Some people are very accommodating. They will do their best to help you, grant your request, assist you, or even inconvenience themselves so that your needs are met. This can be very important in relationships and in life.
If you sing you have to accommodate the lyrics to the music or vice versa. You have to make sure they work together well. This is true whether or not you sing someone else’s music or if you write and sing your own. You must accommodate the intention of the words — what do these words mean to you and why is that important? If you are hired to sing something you don’t necessary like or would have not chosen to sing on your own, you have to find a reason why doing it really enthusiastically makes sense. You must accommodate the work you are being paid to perform. Period.
If you work with other musicians or vocalists you accommodate them by being a good colleague, making sure to maintain a flow between you all as you rehearse and perform. If you want to make any situation work, you need to take in the largest possible picture and then work to accommodate the overall good of the scenario, even if you have to step your own expectations down.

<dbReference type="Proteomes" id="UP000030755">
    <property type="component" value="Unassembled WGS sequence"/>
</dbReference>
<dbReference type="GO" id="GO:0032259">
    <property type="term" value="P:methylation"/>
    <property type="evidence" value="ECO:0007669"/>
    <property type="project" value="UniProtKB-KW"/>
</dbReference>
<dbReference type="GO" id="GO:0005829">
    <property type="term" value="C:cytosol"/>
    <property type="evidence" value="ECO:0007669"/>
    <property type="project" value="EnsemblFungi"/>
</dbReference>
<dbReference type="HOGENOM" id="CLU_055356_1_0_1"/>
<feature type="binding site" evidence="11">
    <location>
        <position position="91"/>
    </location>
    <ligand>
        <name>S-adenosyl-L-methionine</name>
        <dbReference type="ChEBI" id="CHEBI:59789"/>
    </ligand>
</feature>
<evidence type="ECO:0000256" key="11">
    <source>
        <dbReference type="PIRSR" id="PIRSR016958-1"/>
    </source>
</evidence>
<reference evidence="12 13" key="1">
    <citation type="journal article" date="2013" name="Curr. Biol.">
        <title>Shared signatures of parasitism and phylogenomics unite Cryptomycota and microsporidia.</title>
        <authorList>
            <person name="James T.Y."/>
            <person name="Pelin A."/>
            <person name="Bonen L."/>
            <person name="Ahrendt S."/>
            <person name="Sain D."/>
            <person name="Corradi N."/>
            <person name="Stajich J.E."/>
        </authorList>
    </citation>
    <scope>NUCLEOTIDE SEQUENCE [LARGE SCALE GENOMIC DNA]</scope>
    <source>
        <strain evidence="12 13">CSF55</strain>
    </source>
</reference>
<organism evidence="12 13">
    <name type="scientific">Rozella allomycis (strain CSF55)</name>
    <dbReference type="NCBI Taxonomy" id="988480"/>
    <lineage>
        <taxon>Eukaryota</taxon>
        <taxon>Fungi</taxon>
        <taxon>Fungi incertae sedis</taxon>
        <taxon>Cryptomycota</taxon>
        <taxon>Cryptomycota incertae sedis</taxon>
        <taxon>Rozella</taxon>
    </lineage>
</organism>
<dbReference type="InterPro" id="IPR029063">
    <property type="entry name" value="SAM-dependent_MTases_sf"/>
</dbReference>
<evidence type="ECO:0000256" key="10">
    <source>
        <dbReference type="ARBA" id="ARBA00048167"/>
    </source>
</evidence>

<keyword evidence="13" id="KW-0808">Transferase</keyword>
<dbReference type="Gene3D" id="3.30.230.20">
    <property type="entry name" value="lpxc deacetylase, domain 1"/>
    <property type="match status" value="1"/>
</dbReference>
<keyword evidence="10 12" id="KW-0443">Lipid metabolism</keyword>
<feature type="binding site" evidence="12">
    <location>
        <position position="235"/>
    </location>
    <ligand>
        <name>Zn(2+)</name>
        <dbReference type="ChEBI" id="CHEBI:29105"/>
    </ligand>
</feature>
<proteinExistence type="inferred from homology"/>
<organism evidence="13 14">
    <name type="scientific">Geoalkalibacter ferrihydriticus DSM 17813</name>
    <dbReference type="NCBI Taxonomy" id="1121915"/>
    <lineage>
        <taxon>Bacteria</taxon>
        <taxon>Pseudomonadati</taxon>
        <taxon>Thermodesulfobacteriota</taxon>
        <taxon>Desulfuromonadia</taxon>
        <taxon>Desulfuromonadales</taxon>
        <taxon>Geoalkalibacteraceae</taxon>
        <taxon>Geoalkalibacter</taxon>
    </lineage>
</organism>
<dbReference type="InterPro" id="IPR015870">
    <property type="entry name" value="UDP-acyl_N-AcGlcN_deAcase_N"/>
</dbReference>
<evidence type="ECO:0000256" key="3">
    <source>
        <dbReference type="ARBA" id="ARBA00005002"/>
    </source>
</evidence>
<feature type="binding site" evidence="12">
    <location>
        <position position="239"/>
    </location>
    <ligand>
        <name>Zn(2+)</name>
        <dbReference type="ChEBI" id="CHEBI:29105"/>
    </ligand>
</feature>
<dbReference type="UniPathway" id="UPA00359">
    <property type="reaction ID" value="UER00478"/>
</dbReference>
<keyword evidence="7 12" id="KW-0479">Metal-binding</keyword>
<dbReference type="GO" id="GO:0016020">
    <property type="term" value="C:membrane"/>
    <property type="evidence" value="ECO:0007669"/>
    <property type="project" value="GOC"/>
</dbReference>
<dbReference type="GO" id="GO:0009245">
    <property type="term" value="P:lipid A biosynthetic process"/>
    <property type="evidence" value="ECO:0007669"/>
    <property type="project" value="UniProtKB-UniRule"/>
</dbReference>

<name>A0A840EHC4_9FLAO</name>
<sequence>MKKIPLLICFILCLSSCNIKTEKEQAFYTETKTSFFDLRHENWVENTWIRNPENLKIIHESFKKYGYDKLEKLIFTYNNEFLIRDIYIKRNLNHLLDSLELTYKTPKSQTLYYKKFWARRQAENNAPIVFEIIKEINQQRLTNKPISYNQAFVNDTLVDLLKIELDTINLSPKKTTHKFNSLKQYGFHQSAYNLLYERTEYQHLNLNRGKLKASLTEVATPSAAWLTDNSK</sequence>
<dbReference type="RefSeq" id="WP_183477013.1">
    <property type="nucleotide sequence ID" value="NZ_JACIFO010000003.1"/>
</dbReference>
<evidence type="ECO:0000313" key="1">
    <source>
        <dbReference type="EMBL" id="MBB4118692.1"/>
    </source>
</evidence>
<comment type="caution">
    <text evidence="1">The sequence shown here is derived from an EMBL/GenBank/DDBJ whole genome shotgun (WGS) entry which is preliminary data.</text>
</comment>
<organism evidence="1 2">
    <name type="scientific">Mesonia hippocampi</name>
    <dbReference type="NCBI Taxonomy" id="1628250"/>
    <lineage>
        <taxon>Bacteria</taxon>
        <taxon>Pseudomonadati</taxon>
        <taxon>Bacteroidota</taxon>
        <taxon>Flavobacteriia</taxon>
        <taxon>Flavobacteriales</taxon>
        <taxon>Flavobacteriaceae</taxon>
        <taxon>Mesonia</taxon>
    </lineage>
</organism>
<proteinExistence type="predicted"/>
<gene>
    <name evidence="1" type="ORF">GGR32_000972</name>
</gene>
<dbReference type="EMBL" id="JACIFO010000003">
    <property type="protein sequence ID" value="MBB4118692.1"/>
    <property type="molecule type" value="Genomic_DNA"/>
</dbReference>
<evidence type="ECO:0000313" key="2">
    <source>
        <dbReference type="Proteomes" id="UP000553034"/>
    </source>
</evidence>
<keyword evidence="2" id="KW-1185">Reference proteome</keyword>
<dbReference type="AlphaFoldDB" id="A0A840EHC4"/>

Sadly, some people can’t be accommodating to anyone ever. They have to have their way, they have to get what they want. They view accommodating someone else as an insult to their own sensibilities. Those people don’t do well unless they have other attributes that compensate — a great sense of humor, a brilliant mind, or perhaps a generous pocketbook. Sometimes even that isn’t enough.
If you are running a singing studio, please remember to accommodate your students by being attentive and adjustable as you meet their vocal needs. Go a little out of your way to do someone a favor, to bend your policies or to offer more than you had planned. Yes, keep clear boundaries. You don’t want to end up feeling like you were used or taken advantage of by the students, but you do not need to be rigid or strict in your behaviors either.
Being accommodating is the opposite of being self-involved. It is what used to be called “the customer is always right”. It implies that the other person or the situation is more important than you are or your life is and that by adjusting to the needs of others you are doing something good. In this day of “me first” it is more difficult than ever to find someone who is willing to be accommodating. When you encounter it, be sure to be grateful.